Thursday, January 11, 2007


"Reporting for the Iranians..."

I’m sure you’ve seen the headlines: Report: U.S. Troops Raid Iranian Consulate in Iraq

“U.S. troops raided an Iranian consulate in northern Iraq late Wednesday night and detained several people, Iran's main news agency reported today, prompting protests from Tehran just hours after President Bush pledged to crack down on the Islamic Republic's role in Iraqi violence.”

“U.S. officials have not confirmed the raid but did say in a press release that they had taken six people into custody in Irbil during the course of "routine security operations."

…so, of course, the Post goes with the Iranian version. For a more recent update on the story:

U.S. raid on Iranian consulate angers Kurds -

“In Washington, a U.S. official confirmed that six Iranian officials were detained for questioning. But he disputed accounts that troops broke open a consulate gate and conducted a raid.

"No shots were fired. No altercation ensued," said the official. "It was a knock on the door and, 'Please come out.' "

“The official also explained that the Iranians in question were not inside an officially designated diplomatic consulate or embassy-like building.”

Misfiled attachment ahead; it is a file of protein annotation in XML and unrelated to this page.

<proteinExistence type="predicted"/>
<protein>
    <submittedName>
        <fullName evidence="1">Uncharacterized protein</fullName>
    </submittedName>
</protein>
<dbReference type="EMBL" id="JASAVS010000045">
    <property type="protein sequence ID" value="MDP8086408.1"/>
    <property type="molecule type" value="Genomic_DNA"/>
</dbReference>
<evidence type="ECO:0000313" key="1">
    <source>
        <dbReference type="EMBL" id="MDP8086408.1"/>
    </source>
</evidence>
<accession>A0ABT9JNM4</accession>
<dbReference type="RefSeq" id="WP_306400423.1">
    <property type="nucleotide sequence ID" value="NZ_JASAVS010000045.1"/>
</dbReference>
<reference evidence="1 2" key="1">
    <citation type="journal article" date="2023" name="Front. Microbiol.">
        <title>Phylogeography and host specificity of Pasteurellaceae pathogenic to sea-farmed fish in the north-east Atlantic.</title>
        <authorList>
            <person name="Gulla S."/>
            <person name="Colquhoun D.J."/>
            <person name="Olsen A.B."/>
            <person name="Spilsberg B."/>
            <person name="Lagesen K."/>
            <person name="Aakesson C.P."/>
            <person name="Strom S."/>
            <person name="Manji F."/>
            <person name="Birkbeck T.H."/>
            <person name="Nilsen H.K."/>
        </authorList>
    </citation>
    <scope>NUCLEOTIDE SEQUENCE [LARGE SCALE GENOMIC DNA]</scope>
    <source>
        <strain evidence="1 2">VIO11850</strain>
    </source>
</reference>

So CNN reports that a U.S. official more or less denies it was a raid on an official consulate and yet they, too, go with the Iranian version of events. Now, I’m only a blogger and thus apparently “the common journalistic practices of verifying facts, seeking both sides of a story and subjecting an article to editing are honored mostly in the breach” by me. But before such breathless accounts are ricocheted around the internet and beyond, shouldn’t we get a more reliable source than Iran? ...or CNN?

Side Note I: But what if it turns out to be a real consulate? I’m amused with the idea that somewhere Jimmy Carter would have to then be thinking that if only he had done something similar, he might have gotten a second term…nah, probably not, he knows the Jews would never have let him be re-elected.

Side Note II: From that same CNN report:“In an address Wednesday night, Bush vowed that U.S. troops "will interrupt the flow of support from Iran and Syria" to insurgents inside Iraq.
“Both Tehran and Damascus denounced his plans Thursday and said an increase of U.S. troops in Iraq will only increase bloodshed, The Associated Press reported.”

They’re denouncing his plans to “interrupt the flow of support from” them? Doesn’t that kind of help make the President’s case?

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